Defra performance in 2014–15 Contents

5Delivering rural priorities

44.Many of Defra’s responsibilities can be effectively discharged only if the Department can spur other government departments to act. The levers for delivering policies on issues from broadband services to food safety lie outside Defra, including within other government departments, local authorities, devolved administrations and the voluntary sector. The Department has a vital role in communicating its policies to those working across government and wider society and in ensuring that Defra’s priorities become their priorities so as to deliver appropriate outcomes for farmers, the rural economy and the environment.

Rural proofing

45.Rural proofing became embedded in government policy-making as a result of the 2000 Rural White Paper, with responsibility coming in-house to Defra’s Rural Communities Policy Unit in 2011 following abolition of the independent Rural Communities Commission. Lord Cameron’s review of Rural Proofing Implementation published in January 2015 recommended a shift in Defra’s role from advising government departments to supporting them in mainstreaming rural evidence within their policy-making processes. The report notes that, across government, over half of Departmental Impact Assessments failed to address rural issues as required—and only 11% did so in any robust manner.55 Defra’s Annual Report notes that the Government is considering the report but cites a range of specific initiatives already in train such as the work by its Rural Communities Policy Unit with the Department for Transport to provide hundreds of minibuses for rural communities.56

46.Defra still has work to do to ensure that rural issues are addressed robustly by a number of other government departments. A small department such as Defra cannot attempt to monitor across Whitehall all of the actions that affect rural communities. Instead, it must put in place the right mechanisms to ensure that individual departments to take account of rural issues.

47.Defra must champion rural communities more vigorously by ensuring that all government departments embed rural evidence effectively into their policy-making processes. We recommend that the Department respond in full to Lord Cameron’s review of Rural Proofing Implementation within three months explaining how it will achieve this.

48.The roll-out of fast broadband services for rural areas is an example of where the potential for action lies in departments other than Defra. High-speed, reliable broadband connectivity is a key issue for rural businesses and wider communities, since it is vital for rural economic growth. The Government is committed to delivering 2Mbps internet to all users in England by 2016 and has provided some funding to hard-to-reach areas with limited access to high-speed broadband.57 Our predecessor Committee heard evidence that sufficient coverage was not being obtained in some rural areas, despite a target of 95% of premises receiving superfast broadband by 2017.58 The Secretary of State has told us that improving both broadband and mobile coverage is critical to closing the productivity gap between rural and urban communities.59 Subsequently, the Government has announced it will consult on a new Universal Service Obligation on the sector to provide fast broadband to all those who want it.60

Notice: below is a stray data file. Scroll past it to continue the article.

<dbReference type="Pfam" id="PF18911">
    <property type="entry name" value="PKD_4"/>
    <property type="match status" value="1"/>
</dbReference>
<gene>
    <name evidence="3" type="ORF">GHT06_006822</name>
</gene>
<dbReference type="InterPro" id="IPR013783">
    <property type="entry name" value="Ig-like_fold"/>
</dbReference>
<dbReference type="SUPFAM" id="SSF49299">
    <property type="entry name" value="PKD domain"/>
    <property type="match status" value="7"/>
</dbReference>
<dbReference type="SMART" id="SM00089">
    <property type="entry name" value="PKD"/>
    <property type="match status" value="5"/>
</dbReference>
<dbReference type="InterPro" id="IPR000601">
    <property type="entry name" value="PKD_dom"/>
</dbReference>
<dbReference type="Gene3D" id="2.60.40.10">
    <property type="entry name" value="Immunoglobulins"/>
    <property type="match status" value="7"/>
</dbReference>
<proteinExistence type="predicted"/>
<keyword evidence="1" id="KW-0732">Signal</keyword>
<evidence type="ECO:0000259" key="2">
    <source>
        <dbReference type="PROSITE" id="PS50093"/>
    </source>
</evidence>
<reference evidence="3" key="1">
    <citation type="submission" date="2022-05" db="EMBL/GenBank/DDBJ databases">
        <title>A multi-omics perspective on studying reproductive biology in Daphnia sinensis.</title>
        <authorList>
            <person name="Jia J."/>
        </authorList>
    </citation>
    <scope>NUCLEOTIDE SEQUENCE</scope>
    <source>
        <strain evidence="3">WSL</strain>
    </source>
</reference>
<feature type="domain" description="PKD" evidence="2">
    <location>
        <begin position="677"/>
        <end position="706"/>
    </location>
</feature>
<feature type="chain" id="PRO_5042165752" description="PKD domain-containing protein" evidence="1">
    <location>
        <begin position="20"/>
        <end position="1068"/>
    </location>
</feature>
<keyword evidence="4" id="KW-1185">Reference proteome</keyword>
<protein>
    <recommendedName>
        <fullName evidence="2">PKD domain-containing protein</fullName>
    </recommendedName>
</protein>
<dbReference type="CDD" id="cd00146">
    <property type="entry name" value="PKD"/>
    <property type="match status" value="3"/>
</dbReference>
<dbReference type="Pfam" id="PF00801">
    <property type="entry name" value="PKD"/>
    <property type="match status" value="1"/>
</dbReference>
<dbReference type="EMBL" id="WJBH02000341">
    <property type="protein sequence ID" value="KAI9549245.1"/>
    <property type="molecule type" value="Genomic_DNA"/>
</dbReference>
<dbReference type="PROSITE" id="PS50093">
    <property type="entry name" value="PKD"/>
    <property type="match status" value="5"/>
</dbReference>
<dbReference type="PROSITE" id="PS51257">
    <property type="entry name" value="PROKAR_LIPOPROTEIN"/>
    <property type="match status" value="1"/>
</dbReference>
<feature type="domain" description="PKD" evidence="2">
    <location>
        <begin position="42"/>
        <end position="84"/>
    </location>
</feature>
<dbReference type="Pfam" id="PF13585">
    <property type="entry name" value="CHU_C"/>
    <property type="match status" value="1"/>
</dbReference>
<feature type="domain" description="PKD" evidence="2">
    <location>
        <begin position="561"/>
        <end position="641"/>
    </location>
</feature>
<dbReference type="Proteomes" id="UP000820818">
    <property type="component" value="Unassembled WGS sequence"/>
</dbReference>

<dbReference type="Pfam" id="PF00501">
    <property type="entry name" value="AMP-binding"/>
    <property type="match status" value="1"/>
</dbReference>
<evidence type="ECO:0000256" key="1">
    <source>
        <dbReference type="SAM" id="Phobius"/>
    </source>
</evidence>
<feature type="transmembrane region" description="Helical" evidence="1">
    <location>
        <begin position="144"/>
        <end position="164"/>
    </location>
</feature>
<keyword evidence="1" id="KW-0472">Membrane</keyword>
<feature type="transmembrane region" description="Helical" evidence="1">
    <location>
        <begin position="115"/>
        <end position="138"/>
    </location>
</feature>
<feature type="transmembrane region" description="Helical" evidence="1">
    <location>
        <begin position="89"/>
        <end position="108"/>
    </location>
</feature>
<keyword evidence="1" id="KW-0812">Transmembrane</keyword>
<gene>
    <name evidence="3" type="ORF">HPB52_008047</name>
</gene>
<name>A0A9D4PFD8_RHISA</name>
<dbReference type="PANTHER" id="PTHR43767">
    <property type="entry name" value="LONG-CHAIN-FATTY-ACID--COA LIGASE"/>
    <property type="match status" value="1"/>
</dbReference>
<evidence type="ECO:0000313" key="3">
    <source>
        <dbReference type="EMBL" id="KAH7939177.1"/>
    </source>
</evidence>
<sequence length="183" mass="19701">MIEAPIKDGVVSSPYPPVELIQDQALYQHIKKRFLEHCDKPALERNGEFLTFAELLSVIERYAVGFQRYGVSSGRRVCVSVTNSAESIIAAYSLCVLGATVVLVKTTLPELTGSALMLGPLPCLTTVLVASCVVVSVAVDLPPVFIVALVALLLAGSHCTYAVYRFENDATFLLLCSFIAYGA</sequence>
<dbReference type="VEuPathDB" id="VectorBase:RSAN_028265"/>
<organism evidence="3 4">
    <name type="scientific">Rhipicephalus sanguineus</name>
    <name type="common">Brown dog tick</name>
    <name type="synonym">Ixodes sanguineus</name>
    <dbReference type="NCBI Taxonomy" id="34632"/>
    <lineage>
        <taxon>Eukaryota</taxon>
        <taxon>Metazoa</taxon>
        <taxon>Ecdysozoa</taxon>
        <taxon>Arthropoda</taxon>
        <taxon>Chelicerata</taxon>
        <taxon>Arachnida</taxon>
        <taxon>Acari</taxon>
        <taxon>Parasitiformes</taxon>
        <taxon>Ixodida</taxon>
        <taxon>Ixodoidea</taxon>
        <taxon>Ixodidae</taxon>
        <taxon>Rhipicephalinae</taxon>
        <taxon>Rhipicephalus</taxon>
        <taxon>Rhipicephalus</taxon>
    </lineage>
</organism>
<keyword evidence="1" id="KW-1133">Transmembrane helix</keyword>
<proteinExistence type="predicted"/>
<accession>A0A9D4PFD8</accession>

49.Absence of effective internet and mobile phone connectivity hampers economic growth in some rural areas. The Government must support timely and efficient roll-out of fast broadband to all communities if rural areas are not to languish in the broadband slow-lane. It should aim for 100% coverage as near as is practically possible for all communities. We recommend that Defra communicate strongly to the Department for Culture, Media and Sport the need for rural areas to take a central place in broadband and mobile telephony coverage plans, including in the development of Universal Service Obligations on the sector. Any new Universal Service Obligation must in practice deliver affordable connections at sufficient speeds to all areas of the country.

55 Lord Cameron of Dillington, Independent rural proofing Implementation Review, January 2015, para 5.1

56 Department for Environment, Food and Rural Affairs, Annual Report and Accounts 2014-15, HC 30

57 £20 million Rural Community Broadband Fund programme was launched in 2014 for areas that would otherwise get standard broadband only by 2016. This is a joint Defra/Broadband Delivery UK programme projected to enable 3,268 premises to connect to superfast broadband by 2014-15.More recently the £24 million Rural Growth Programme launched in July 2015 has committed to £6.3 million for boosting rural productivity with grants offered through Local Enterprise Partnerships

58 Environment, Food and Rural Affairs Committee, Work of the Committee; 2010-15, HC 942

59 Q131

60 “PM promises 10 mbps broadband to every home that wants it”, webpage, 7 November 2015

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Prepared 14 December 2015